How It All Started
Through the little window, I could see her walking down the cinder block hallway on the other side of the steel door. She was sad, mad, weeping. At 7 years old, I couldn’t understand why my momma was wearing this restrictive jacket, wrapped around her upper body. I had seen her wrapped up before, but this time was different. Now, we were separated by this steel door, and I couldn’t give my momma a hug or kiss. I still see her vividly, like it was yesterday… This is why we do what we do.
For much of my early years, my mother was in and out of state mental institutions. My father struggled to take care of her, my sister and me, and keep his job as an assistant carpenter. We were poor, I just didn’t know the extent of it. We struggled to find the right treatments, the support and help that my momma, father, sister, and I so much needed. I was thankful for the government commodities. I just wish my dad could find help, someone to help my momma and tell us where to find help. My momma found peace and freedom in 2003, dying of congestive heart failure.
As I grew up during the Cold War with Russia and its allies, Russia was a place where all property was owned by or went to the government under the pretense of equality. What was true then and true now, these socialist, communist governments were controlled by a few strong-men, and the politicians and mega-rich (Russian oligarchs) fed off the work and resources of the common people. There is and was no middle class, only the rich and powerful vs the lower working class. One aspect that makes America great is the ability to hold onto the fruits of our labors (money and property), create and innovate, start new businesses, and pass it on generation after generation. Today, however, due to longevity and our government policies, the money and property of individuals requiring long-term care are liquidated in mass.
Why We Continue
What is happening with the hard-earned assets of our older population equates to the wholesale redistribution of property in a country founded in part on the right of individuals to expect essential care and to own and pass property. Individuals should be able to keep their hard-earned money and property. They should be able to control it while they are alive and able, and pass it on to their loved ones so the next generation might have the resources needed to live and prosper.
According to studies conducted by the U.S. Department of Health and Human Services, approximately 70% of people over 65 will need some type of long-term care during their lifetime. According to the latest U.S. Department of Health and Human Services (DHHS)’s Administration on Aging (AOA) research, the average woman needs long-term care services for 3.7 years, and the average man for 2.2 years. Keep in mind, these numbers may include some combination of care within the home (provided by family members and/or paid caregivers), care in an assisted living community, and/or care in a skilled nursing facility. A report jointly prepared by the American Health Care Association and National Center for Assisted Living found that the average length of stay for residents in an assisted living facility is about 28 months with the median being 22 months.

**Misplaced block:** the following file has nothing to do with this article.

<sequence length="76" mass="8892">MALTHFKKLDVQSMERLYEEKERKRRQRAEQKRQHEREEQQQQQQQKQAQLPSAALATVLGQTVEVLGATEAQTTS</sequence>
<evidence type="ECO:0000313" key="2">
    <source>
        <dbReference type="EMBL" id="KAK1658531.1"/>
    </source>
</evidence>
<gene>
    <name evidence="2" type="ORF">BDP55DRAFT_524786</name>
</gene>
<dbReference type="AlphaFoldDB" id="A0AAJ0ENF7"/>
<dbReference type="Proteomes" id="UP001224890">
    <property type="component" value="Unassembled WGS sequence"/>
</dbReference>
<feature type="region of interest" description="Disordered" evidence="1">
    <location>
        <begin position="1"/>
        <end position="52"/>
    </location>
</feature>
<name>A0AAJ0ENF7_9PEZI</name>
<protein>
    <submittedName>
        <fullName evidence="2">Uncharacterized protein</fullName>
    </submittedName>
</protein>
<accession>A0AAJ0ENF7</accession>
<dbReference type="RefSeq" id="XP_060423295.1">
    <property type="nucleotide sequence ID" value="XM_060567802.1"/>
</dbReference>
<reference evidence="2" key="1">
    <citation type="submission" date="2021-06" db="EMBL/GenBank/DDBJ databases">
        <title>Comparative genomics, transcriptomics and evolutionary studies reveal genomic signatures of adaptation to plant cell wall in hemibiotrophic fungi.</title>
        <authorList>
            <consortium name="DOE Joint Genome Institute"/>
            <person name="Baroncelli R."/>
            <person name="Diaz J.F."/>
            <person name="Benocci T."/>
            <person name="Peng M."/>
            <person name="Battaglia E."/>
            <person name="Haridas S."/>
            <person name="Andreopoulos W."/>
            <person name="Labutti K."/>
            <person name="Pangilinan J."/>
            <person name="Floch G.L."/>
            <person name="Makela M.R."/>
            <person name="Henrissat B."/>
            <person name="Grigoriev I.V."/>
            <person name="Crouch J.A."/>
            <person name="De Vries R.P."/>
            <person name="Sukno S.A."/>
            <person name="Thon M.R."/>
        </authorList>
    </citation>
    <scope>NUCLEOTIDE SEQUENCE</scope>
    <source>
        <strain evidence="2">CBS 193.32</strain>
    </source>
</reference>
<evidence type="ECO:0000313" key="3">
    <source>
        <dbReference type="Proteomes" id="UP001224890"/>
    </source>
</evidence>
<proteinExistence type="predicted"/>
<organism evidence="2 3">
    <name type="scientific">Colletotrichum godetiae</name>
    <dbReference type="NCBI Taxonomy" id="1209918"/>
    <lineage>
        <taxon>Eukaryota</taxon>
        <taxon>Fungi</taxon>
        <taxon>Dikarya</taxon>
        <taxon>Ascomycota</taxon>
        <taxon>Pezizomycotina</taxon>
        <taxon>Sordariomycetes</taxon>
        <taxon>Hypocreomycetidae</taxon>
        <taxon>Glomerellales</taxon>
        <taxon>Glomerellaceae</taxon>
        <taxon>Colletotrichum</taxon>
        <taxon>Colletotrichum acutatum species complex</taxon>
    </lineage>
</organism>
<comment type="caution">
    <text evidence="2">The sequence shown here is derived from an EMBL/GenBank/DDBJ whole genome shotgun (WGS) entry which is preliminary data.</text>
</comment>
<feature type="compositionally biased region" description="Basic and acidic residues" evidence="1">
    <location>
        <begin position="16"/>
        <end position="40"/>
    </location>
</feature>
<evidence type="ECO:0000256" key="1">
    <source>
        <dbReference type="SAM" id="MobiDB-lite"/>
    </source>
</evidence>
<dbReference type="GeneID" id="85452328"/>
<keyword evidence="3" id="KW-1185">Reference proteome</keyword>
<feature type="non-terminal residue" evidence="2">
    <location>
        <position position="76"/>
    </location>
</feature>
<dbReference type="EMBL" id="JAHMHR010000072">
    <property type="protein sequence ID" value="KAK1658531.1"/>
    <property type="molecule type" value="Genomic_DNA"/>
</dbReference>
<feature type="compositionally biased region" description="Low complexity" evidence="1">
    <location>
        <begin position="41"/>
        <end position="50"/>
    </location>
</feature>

With the average yearly price tag ranging from $42,000 to $54,000 for assisted care, and $74,400 to $120,000 for skilled nursing care, even a large amount of retirement and life savings will be depleted fast. Often, a family’s assets are consumed by the care of the first spouse, leaving the second spouse to struggle, fearing outliving their remaining assets, and lacking care and resources.
I am extremely grateful for the advances of modern science and medical care. Everyone wants a long and healthy life with options and care. But at what cost. There has to be a better way.
There are cost-effective strategies and practices for helping individuals and families save their assets and live the life they desire and get the health care and services they both need and want as they age.
Think about it. You’ve worked 30 or 40 years accumulating a retirement nest egg, paying off the mortgage, helping kids through their college or trade school, and to be debt free. However, you or a family member has one catastrophic health event that depletes your home and nest egg in a very short time. That is the reality of our world, but it doesn’t have to be.
My Personal Goal As An Elder Law Attorney
My goal is to help individuals control their property while they are alive and able, take care of themselves and their loved ones if they become ill or disabled, and give what they have to whom they want, the way they want, and when they want, while saving every tax dollar, professional fee and court cost possible. Ultimately, my aim is to help those individuals transform their lives and the lives of others, and keep their dignity, health, and well-being until they pass to the new world.
This Is Why We Do What We Do
My momma could have received the care she so desperately needed. My mother and father could have avoided the fear, anxiety, and loss of their assets. How many of our families, friends and neighbors are in the same position? What might have happened if they had known their options, tools and strategies to protect themselves, their loved ones and their assets. “Knowledge is Power.” How many could have avoided those pitfalls using that knowledge? This is why we do what we do.